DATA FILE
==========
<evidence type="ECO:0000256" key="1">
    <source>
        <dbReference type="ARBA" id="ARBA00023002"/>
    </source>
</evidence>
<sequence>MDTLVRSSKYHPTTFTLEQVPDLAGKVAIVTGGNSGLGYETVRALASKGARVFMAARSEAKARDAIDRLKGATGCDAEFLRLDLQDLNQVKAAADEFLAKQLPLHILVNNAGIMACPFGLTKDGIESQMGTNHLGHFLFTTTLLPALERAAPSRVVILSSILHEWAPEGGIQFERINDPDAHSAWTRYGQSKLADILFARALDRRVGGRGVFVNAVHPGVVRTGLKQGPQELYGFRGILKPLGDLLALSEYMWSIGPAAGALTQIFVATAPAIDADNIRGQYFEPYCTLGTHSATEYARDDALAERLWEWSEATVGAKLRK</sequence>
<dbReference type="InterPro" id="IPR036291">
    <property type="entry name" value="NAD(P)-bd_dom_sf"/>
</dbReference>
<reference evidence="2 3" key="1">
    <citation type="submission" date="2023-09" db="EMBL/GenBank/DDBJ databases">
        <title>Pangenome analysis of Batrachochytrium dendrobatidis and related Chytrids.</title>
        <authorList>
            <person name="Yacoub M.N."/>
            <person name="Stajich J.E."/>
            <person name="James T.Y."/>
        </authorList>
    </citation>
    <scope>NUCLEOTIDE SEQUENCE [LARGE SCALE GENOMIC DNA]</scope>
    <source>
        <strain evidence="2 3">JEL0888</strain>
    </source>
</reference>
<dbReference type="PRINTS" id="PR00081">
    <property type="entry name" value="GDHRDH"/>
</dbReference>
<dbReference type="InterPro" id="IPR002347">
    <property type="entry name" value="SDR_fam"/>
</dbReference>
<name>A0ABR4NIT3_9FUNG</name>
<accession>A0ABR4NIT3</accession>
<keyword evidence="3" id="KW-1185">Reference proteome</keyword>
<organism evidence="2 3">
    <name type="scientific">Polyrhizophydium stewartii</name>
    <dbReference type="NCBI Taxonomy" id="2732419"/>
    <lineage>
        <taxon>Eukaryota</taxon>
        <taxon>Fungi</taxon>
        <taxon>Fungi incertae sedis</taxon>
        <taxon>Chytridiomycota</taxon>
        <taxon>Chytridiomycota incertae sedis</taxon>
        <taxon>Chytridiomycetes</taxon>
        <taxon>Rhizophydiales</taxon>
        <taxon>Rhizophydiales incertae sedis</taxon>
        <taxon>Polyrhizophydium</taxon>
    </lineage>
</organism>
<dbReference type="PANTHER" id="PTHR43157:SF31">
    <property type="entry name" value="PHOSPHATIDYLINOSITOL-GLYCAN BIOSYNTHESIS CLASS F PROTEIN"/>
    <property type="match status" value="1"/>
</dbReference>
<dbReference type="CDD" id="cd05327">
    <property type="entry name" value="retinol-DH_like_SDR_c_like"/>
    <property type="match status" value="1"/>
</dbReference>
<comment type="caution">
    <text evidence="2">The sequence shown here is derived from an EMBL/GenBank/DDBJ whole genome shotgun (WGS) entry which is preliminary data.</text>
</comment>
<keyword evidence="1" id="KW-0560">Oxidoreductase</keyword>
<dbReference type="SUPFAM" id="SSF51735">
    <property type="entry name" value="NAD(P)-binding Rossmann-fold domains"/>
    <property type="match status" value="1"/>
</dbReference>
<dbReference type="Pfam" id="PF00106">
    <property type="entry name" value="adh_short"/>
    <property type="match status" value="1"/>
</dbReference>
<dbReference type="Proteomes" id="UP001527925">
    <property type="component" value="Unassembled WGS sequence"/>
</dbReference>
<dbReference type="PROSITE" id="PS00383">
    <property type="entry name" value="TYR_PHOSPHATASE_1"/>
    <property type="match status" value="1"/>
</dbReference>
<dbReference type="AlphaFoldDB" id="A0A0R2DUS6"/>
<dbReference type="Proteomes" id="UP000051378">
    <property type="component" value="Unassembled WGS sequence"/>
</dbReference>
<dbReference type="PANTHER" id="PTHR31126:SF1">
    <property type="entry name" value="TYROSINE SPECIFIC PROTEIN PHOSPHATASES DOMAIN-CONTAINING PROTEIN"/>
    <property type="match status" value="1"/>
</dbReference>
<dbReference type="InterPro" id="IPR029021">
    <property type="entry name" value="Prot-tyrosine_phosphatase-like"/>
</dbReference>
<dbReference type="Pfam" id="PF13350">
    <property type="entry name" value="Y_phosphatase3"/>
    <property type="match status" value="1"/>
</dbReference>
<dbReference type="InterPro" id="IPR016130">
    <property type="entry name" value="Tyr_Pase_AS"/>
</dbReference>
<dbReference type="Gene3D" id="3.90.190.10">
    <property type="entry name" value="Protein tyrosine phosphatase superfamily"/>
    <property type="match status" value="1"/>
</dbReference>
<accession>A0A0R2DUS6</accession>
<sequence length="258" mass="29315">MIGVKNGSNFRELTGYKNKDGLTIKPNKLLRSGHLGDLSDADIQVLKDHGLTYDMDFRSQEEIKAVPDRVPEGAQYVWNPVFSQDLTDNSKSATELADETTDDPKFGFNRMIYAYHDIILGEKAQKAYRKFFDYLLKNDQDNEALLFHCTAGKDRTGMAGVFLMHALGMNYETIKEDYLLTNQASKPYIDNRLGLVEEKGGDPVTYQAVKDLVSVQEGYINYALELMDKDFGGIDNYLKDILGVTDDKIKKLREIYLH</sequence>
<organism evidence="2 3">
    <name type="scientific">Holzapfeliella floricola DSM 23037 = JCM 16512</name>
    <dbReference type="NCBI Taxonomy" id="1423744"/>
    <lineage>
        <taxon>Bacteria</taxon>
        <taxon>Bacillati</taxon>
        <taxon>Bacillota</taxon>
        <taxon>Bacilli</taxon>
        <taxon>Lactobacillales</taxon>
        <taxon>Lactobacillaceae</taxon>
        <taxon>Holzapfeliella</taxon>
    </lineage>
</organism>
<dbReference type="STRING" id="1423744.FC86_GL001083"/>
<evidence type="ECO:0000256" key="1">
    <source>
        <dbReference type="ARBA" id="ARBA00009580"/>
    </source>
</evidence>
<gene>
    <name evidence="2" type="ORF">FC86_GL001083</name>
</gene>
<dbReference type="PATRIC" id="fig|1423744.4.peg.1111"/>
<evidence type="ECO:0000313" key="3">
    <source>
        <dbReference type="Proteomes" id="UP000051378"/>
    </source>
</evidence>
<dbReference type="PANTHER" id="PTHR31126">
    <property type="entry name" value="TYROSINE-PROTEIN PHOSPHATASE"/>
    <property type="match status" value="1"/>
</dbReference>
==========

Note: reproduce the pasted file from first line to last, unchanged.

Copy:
<evidence type="ECO:0000256" key="1">
    <source>
        <dbReference type="ARBA" id="ARBA00023002"/>
    </source>
</evidence>
<sequence>MDTLVRSSKYHPTTFTLEQVPDLAGKVAIVTGGNSGLGYETVRALASKGARVFMAARSEAKARDAIDRLKGATGCDAEFLRLDLQDLNQVKAAADEFLAKQLPLHILVNNAGIMACPFGLTKDGIESQMGTNHLGHFLFTTTLLPALERAAPSRVVILSSILHEWAPEGGIQFERINDPDAHSAWTRYGQSKLADILFARALDRRVGGRGVFVNAVHPGVVRTGLKQGPQELYGFRGILKPLGDLLALSEYMWSIGPAAGALTQIFVATAPAIDADNIRGQYFEPYCTLGTHSATEYARDDALAERLWEWSEATVGAKLRK</sequence>
<dbReference type="InterPro" id="IPR036291">
    <property type="entry name" value="NAD(P)-bd_dom_sf"/>
</dbReference>
<reference evidence="2 3" key="1">
    <citation type="submission" date="2023-09" db="EMBL/GenBank/DDBJ databases">
        <title>Pangenome analysis of Batrachochytrium dendrobatidis and related Chytrids.</title>
        <authorList>
            <person name="Yacoub M.N."/>
            <person name="Stajich J.E."/>
            <person name="James T.Y."/>
        </authorList>
    </citation>
    <scope>NUCLEOTIDE SEQUENCE [LARGE SCALE GENOMIC DNA]</scope>
    <source>
        <strain evidence="2 3">JEL0888</strain>
    </source>
</reference>
<dbReference type="PRINTS" id="PR00081">
    <property type="entry name" value="GDHRDH"/>
</dbReference>
<dbReference type="InterPro" id="IPR002347">
    <property type="entry name" value="SDR_fam"/>
</dbReference>
<name>A0ABR4NIT3_9FUNG</name>
<accession>A0ABR4NIT3</accession>
<keyword evidence="3" id="KW-1185">Reference proteome</keyword>
<organism evidence="2 3">
    <name type="scientific">Polyrhizophydium stewartii</name>
    <dbReference type="NCBI Taxonomy" id="2732419"/>
    <lineage>
        <taxon>Eukaryota</taxon>
        <taxon>Fungi</taxon>
        <taxon>Fungi incertae sedis</taxon>
        <taxon>Chytridiomycota</taxon>
        <taxon>Chytridiomycota incertae sedis</taxon>
        <taxon>Chytridiomycetes</taxon>
        <taxon>Rhizophydiales</taxon>
        <taxon>Rhizophydiales incertae sedis</taxon>
        <taxon>Polyrhizophydium</taxon>
    </lineage>
</organism>
<dbReference type="PANTHER" id="PTHR43157:SF31">
    <property type="entry name" value="PHOSPHATIDYLINOSITOL-GLYCAN BIOSYNTHESIS CLASS F PROTEIN"/>
    <property type="match status" value="1"/>
</dbReference>
<dbReference type="CDD" id="cd05327">
    <property type="entry name" value="retinol-DH_like_SDR_c_like"/>
    <property type="match status" value="1"/>
</dbReference>
<comment type="caution">
    <text evidence="2">The sequence shown here is derived from an EMBL/GenBank/DDBJ whole genome shotgun (WGS) entry which is preliminary data.</text>
</comment>
<keyword evidence="1" id="KW-0560">Oxidoreductase</keyword>
<dbReference type="SUPFAM" id="SSF51735">
    <property type="entry name" value="NAD(P)-binding Rossmann-fold domains"/>
    <property type="match status" value="1"/>
</dbReference>
<dbReference type="Pfam" id="PF00106">
    <property type="entry name" value="adh_short"/>
    <property type="match status" value="1"/>
</dbReference>
<dbReference type="Proteomes" id="UP001527925">
    <property type="component" value="Unassembled WGS sequence"/>
</dbReference>
<dbReference type="PROSITE" id="PS00383">
    <property type="entry name" value="TYR_PHOSPHATASE_1"/>
    <property type="match status" value="1"/>
</dbReference>
<dbReference type="AlphaFoldDB" id="A0A0R2DUS6"/>
<dbReference type="Proteomes" id="UP000051378">
    <property type="component" value="Unassembled WGS sequence"/>
</dbReference>
<dbReference type="PANTHER" id="PTHR31126:SF1">
    <property type="entry name" value="TYROSINE SPECIFIC PROTEIN PHOSPHATASES DOMAIN-CONTAINING PROTEIN"/>
    <property type="match status" value="1"/>
</dbReference>
<dbReference type="InterPro" id="IPR029021">
    <property type="entry name" value="Prot-tyrosine_phosphatase-like"/>
</dbReference>
<dbReference type="Pfam" id="PF13350">
    <property type="entry name" value="Y_phosphatase3"/>
    <property type="match status" value="1"/>
</dbReference>
<dbReference type="InterPro" id="IPR016130">
    <property type="entry name" value="Tyr_Pase_AS"/>
</dbReference>
<dbReference type="Gene3D" id="3.90.190.10">
    <property type="entry name" value="Protein tyrosine phosphatase superfamily"/>
    <property type="match status" value="1"/>
</dbReference>
<accession>A0A0R2DUS6</accession>
<sequence length="258" mass="29315">MIGVKNGSNFRELTGYKNKDGLTIKPNKLLRSGHLGDLSDADIQVLKDHGLTYDMDFRSQEEIKAVPDRVPEGAQYVWNPVFSQDLTDNSKSATELADETTDDPKFGFNRMIYAYHDIILGEKAQKAYRKFFDYLLKNDQDNEALLFHCTAGKDRTGMAGVFLMHALGMNYETIKEDYLLTNQASKPYIDNRLGLVEEKGGDPVTYQAVKDLVSVQEGYINYALELMDKDFGGIDNYLKDILGVTDDKIKKLREIYLH</sequence>
<organism evidence="2 3">
    <name type="scientific">Holzapfeliella floricola DSM 23037 = JCM 16512</name>
    <dbReference type="NCBI Taxonomy" id="1423744"/>
    <lineage>
        <taxon>Bacteria</taxon>
        <taxon>Bacillati</taxon>
        <taxon>Bacillota</taxon>
        <taxon>Bacilli</taxon>
        <taxon>Lactobacillales</taxon>
        <taxon>Lactobacillaceae</taxon>
        <taxon>Holzapfeliella</taxon>
    </lineage>
</organism>
<dbReference type="STRING" id="1423744.FC86_GL001083"/>
<evidence type="ECO:0000256" key="1">
    <source>
        <dbReference type="ARBA" id="ARBA00009580"/>
    </source>
</evidence>
<gene>
    <name evidence="2" type="ORF">FC86_GL001083</name>
</gene>
<dbReference type="PATRIC" id="fig|1423744.4.peg.1111"/>
<evidence type="ECO:0000313" key="3">
    <source>
        <dbReference type="Proteomes" id="UP000051378"/>
    </source>
</evidence>
<dbReference type="PANTHER" id="PTHR31126">
    <property type="entry name" value="TYROSINE-PROTEIN PHOSPHATASE"/>
    <property type="match status" value="1"/>
</dbReference>